The Tshwane Automotive City (TAC) project involved a development framework plan, integrated master plan (with the aim to identify three priority nodes) and a precinct plan.
The direct client was the Automotive Industry Centre (AIDC), a government subsidiary body, with the mandate to primarily provide necessary support to the South African automotive and allied industry in the drive for global competitiveness.
Arup provided the multidisciplinary technical team of Urban Designers, Logistics Specialists, Transport Engineers and Economists.
The aim of TAC was to create economic growth for the Gauteng Province and deliver logistical and automotive industry efficiencies, as well attract new local and international investment.
The Masterplan had highlighted a number of transit oriented development nodes within the 7,500ha TAC development boundary. The Precinct Plan phase of work concentrated on providing a strategic development plan for a new transit oriented development node surrounding the Akasiaboom rail station. This included developing plans and strategies that directed public and private investment to make the vision a reality.
2 major landowners
3kmradius of the future logistics hub
TAC is a spatial and economic development concept that is anchored by significant automotive industry players and supported by transport and logistics infrastructure. It is characterised by a geographical clustering of industries related to the automotive sector.
One of the aims of TAC is to gain the critical mass to unlock the economic benefits of clustering. This includes tax incentives, preferential utilities rates and efficient movement of goods through consolidated transport investment and provision.
The study area, currently has Nissan, Tata, Iveco, Renault and BMW manufacturing plants. Therefore 1 of the 3 priority precincts highlighted was a logistics hub linked directly to the Transnet freight rail line, at the heart of TAC. Improving the logistical efficiencies of the automotive business will encourage existing companies to expand their footprint and attract new investment into the City.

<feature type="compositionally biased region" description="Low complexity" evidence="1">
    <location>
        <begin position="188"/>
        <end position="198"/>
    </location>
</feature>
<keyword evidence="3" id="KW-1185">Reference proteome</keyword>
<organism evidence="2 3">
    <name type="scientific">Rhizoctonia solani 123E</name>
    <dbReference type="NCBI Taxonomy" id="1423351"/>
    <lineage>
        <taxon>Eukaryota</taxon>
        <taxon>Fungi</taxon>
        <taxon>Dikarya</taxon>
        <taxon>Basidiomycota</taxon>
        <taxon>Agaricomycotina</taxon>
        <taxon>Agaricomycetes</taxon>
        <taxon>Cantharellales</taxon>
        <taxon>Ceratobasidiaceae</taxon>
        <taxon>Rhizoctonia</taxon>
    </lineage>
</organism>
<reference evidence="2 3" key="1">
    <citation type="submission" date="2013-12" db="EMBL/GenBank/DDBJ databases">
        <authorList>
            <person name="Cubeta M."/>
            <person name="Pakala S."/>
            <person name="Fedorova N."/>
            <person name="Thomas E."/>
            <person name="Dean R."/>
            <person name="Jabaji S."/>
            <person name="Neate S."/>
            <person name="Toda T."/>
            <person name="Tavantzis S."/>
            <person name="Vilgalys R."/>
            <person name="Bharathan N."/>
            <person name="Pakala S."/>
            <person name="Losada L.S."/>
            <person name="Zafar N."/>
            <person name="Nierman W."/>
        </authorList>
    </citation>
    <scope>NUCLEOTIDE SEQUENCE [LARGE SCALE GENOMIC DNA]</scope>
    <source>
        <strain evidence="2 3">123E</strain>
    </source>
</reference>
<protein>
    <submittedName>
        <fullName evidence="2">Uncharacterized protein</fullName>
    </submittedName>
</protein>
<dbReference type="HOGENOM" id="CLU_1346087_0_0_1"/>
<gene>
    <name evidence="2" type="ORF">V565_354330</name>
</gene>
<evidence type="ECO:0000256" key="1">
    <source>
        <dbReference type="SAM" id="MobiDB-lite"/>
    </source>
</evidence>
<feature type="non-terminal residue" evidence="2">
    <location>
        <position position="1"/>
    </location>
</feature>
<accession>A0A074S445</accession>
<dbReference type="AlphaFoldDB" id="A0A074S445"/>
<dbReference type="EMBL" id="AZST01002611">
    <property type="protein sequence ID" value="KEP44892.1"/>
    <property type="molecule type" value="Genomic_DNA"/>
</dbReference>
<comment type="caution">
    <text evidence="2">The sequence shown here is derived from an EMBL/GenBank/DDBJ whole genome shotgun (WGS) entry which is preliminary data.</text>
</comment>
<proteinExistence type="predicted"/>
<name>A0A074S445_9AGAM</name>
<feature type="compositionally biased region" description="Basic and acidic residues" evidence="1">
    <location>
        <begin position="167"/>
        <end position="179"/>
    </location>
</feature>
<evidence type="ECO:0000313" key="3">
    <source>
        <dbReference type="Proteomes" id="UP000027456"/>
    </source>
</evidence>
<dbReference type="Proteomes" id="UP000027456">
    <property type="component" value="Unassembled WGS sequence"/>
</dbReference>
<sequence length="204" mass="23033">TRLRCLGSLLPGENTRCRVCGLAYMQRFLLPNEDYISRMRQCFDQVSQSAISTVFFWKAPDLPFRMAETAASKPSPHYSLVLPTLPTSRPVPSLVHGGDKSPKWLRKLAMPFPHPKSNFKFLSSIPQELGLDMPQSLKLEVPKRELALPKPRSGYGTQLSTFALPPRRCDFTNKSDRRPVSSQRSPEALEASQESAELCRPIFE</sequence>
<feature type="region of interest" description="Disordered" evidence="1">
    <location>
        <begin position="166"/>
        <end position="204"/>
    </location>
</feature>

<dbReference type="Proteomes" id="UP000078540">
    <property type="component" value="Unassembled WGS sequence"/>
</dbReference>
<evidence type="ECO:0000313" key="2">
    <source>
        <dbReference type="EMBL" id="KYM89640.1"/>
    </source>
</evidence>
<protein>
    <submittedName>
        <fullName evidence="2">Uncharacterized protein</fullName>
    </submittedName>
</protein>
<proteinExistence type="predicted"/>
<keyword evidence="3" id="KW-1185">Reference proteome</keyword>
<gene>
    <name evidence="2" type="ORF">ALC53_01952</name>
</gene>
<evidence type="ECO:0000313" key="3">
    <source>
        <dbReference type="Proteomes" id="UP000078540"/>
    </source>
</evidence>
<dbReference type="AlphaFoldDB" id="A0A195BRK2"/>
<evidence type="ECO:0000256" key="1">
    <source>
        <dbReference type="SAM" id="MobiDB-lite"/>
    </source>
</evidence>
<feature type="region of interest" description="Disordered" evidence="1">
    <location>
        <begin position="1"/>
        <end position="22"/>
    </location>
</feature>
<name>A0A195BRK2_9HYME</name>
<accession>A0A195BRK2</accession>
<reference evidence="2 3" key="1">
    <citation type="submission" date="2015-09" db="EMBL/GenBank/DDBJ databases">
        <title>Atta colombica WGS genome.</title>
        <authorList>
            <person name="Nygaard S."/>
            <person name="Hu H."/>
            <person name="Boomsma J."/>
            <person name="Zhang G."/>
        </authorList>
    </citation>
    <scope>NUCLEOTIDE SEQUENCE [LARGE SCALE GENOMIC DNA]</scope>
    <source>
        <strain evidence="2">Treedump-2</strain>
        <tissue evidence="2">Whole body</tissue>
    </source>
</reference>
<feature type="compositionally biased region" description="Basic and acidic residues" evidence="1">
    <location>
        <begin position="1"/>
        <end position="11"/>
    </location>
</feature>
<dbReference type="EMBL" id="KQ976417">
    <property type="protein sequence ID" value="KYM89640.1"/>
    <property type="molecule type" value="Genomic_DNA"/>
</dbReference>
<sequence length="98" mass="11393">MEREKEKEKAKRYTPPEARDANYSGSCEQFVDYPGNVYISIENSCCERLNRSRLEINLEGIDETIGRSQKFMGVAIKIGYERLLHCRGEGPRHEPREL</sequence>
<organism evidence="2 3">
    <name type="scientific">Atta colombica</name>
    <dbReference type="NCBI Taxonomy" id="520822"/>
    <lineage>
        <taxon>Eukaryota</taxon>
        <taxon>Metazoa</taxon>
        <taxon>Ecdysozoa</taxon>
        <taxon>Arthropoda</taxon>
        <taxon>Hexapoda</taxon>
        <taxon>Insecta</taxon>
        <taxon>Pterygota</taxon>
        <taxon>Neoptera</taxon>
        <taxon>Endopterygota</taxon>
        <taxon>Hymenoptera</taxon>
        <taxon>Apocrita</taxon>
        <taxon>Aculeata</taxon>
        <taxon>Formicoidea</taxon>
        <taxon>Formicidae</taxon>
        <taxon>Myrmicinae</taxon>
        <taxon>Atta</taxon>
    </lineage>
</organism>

However, a city also includes the people. Providing efficient and safe public transport modes, along with housing and is as an important offering in TAC. Therefore, the priority here is the transit oriented development node called the community and civic node.
The Precinct Plan builds on the ideas and vision of the Masterplan and translates its intent into implementable project programmes. The precinct vision is based on a mixed use precinct creating a transit oriented development within TAC with a central park.
The Light Manufacture Industrial land use area is directly linked to the future Logistics Hub and has a direct road link to the landfill and the future waste to energy plant. The plant would be strategically located, linked to the surrounding industrial area and the new community and civic precinct could create an interdependent environment. The entire community and civic node is approximately 332ha with 57% of the land owned by the private sector. Enviroserv Waste Management Ltd. owns 43% of the precinct.
Public or private ‘catalytic’ projects are planned and designed to cause a corresponding and complementary development reaction on surrounding properties. They are projects of sufficient magnitude to stimulate redevelopment of underdeveloped properties. These are seen as activity generators and anchors that encourage surrounding developments through generating successful social and economic activity. Five potential projects (Akasiaboom station upgrade, TAC Welcome and Information Center, Automotive Education Campus, Tshwane Automotive Museum Center and Waste to Energy Plant) have been identified as catalytic projects. These would have a dramatic impact on the Community and Civic Precinct. Instantly improving the lives of the people within TAC and the surrounding areas.